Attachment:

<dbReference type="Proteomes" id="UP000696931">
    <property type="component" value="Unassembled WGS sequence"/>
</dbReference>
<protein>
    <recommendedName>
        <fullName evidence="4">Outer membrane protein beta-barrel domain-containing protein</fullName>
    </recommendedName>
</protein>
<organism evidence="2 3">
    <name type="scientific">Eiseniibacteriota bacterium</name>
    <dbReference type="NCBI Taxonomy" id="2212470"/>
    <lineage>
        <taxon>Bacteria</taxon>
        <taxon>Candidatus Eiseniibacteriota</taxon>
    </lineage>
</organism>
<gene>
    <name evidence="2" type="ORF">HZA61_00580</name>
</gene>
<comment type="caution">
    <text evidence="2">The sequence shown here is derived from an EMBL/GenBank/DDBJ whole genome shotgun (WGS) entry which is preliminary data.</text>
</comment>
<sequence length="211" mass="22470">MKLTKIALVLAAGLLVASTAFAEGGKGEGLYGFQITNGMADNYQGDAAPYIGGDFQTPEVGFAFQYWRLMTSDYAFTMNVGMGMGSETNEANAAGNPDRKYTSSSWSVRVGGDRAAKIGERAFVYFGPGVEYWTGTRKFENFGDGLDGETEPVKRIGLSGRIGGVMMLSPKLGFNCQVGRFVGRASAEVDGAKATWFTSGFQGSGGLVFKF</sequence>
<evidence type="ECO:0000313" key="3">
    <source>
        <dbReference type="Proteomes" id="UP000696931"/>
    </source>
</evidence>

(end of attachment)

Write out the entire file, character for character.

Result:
<dbReference type="Proteomes" id="UP000696931">
    <property type="component" value="Unassembled WGS sequence"/>
</dbReference>
<protein>
    <recommendedName>
        <fullName evidence="4">Outer membrane protein beta-barrel domain-containing protein</fullName>
    </recommendedName>
</protein>
<organism evidence="2 3">
    <name type="scientific">Eiseniibacteriota bacterium</name>
    <dbReference type="NCBI Taxonomy" id="2212470"/>
    <lineage>
        <taxon>Bacteria</taxon>
        <taxon>Candidatus Eiseniibacteriota</taxon>
    </lineage>
</organism>
<gene>
    <name evidence="2" type="ORF">HZA61_00580</name>
</gene>
<comment type="caution">
    <text evidence="2">The sequence shown here is derived from an EMBL/GenBank/DDBJ whole genome shotgun (WGS) entry which is preliminary data.</text>
</comment>
<sequence length="211" mass="22470">MKLTKIALVLAAGLLVASTAFAEGGKGEGLYGFQITNGMADNYQGDAAPYIGGDFQTPEVGFAFQYWRLMTSDYAFTMNVGMGMGSETNEANAAGNPDRKYTSSSWSVRVGGDRAAKIGERAFVYFGPGVEYWTGTRKFENFGDGLDGETEPVKRIGLSGRIGGVMMLSPKLGFNCQVGRFVGRASAEVDGAKATWFTSGFQGSGGLVFKF</sequence>
<evidence type="ECO:0000313" key="3">
    <source>
        <dbReference type="Proteomes" id="UP000696931"/>
    </source>
</evidence>